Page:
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How ‘ice pigs’ keep our sewers clean and unblocked

Pumped sewers, or rising mains, make up around 5% of our sewer network. This may not sound a great deal but in the Severn Trent Water Region this equates to 2500km of pipe. Over time these rising mains can develop operational issues such as blockages and maintenance may be required. This is difficult due to the nature of the pipe, when compared with a non-pressurised gravity sewer, as rising mains are usually hundreds if not thousands of meters long, can change direction suddenly with tight bends and have very few access points along their length. If maintenance is not carried out, the potential impacts on customers and the environment can be significant.


A new technique, Ice Pigging, uses ice slurries as semi-solid ‘Pigs’ as the cleaning force. It is similar to conventional pigging using foam swabs, however it is much easier in that enabling works, such as the construction of launching and collection stations are not needed. Instead of having several sizes of swab for a pipe, the ice slurry mixture inserted will form to the pipes topography, navigating bends with ease.

The method requires the isolation of the rising main. Ice is fed into the pipe at the pumping station and either the pumps are switched back on or a separate delivery tanker is used depending on site conditions, which then drives forward the pig using the pressure of water behind it. The pig travels through the length of pipe collecting debris and suspending it within the ice, scouring and cleaning the pipe walls it goes through. The pig and associated waste is then removed from the downstream end of the pipe which is then returned to service.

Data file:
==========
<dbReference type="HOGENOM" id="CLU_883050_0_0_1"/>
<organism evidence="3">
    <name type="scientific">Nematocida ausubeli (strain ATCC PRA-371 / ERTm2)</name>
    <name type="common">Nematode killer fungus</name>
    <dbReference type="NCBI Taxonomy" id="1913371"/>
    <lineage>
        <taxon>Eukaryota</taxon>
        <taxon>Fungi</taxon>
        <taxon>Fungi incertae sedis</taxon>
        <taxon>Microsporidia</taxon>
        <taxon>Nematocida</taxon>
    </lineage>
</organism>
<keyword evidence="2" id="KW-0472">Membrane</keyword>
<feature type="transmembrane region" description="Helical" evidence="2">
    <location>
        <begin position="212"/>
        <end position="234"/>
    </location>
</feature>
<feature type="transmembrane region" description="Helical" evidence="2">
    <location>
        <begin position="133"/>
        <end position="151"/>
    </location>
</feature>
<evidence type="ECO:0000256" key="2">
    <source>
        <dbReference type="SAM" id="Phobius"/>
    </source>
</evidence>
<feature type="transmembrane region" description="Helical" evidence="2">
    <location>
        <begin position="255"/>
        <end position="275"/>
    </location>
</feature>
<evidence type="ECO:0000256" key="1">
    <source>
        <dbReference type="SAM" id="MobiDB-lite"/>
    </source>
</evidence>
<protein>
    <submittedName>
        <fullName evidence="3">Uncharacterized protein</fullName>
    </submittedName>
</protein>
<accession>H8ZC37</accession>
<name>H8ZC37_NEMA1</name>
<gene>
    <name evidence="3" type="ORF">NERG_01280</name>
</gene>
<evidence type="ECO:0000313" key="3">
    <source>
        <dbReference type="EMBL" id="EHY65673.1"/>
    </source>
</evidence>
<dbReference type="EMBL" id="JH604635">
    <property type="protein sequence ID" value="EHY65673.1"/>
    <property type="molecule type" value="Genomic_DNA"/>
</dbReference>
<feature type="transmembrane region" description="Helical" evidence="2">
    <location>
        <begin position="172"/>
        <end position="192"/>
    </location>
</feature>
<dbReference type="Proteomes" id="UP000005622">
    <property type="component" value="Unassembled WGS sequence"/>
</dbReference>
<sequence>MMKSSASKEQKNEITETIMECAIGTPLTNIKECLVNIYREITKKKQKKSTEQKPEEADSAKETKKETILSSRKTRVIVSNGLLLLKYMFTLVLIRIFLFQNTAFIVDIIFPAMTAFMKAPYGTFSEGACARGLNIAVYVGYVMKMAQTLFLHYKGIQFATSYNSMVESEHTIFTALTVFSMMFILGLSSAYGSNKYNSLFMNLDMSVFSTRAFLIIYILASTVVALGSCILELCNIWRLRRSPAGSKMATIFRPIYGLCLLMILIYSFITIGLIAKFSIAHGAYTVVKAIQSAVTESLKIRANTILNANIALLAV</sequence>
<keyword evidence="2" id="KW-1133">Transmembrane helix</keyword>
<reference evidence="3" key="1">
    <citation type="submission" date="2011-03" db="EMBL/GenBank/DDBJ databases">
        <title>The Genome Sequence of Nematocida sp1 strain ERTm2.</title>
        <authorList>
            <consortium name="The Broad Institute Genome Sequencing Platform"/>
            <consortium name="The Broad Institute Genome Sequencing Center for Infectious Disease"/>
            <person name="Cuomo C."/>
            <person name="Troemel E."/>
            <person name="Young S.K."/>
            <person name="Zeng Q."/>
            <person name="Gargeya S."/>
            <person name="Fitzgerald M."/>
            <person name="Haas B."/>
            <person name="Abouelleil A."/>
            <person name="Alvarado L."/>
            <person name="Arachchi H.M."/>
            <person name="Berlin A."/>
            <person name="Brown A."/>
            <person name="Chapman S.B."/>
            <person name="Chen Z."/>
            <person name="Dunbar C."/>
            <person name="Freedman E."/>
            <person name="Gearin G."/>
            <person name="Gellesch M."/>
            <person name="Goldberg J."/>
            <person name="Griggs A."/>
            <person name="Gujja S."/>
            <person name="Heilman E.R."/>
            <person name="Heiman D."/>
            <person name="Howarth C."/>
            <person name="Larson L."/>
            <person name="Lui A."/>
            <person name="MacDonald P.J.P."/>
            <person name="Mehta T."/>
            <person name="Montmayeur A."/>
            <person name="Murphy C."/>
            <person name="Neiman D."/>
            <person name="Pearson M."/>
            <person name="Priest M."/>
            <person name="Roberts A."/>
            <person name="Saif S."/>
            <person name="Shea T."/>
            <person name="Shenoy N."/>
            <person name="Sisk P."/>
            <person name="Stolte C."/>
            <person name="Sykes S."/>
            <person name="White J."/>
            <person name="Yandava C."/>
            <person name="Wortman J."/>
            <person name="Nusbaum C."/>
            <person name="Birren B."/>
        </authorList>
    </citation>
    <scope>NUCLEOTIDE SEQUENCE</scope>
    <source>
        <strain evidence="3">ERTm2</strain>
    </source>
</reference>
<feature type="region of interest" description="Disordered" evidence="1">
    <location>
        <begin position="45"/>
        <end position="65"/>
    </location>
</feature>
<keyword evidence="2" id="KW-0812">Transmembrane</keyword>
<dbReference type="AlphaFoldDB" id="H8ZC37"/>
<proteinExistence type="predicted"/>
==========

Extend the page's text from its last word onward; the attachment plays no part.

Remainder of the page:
A major advantage in using this technology is that in regular pigging, a swab has the potential to get stuck, whereas using the ice slurry mixture, if the ice were to get stuck it would simply melt. The slurry is pumped like a liquid, yet behaves as a solid in the pipe, which in turn provides an enhanced mass ensuring the pipe walls are cleaned simultaneously. Ice pigging has the ability to navigate tight bends, which other industry techniques, such as jetting, are not able to do without adding extra entry points for the equipment.  The technology is also less aggressive than some other current methods used such as air scouring.

For example, at a particular pump station in Shropshire, the site was struggling to pass forward flow and an expensive capital scheme was being considered to relocate it. Using ice pigging to clean the rising main increased capacity in the pipe and improved the pump rate from 1l/s to 3.2l/s, solving the issue and ensuring the capital scheme was no longer needed, making considerable cost savings.

There are now a number of more extensive trials over a wider range of sites with varying site conditions to prove the technology further and assess which sites are suitable. In particular, Severn Trent Water is currently carrying out more extensive trials as part of their AMP6 programme and we are keenly looking forward to seeing the results.

James Trafford is project manager for asset planning at Mouchel 

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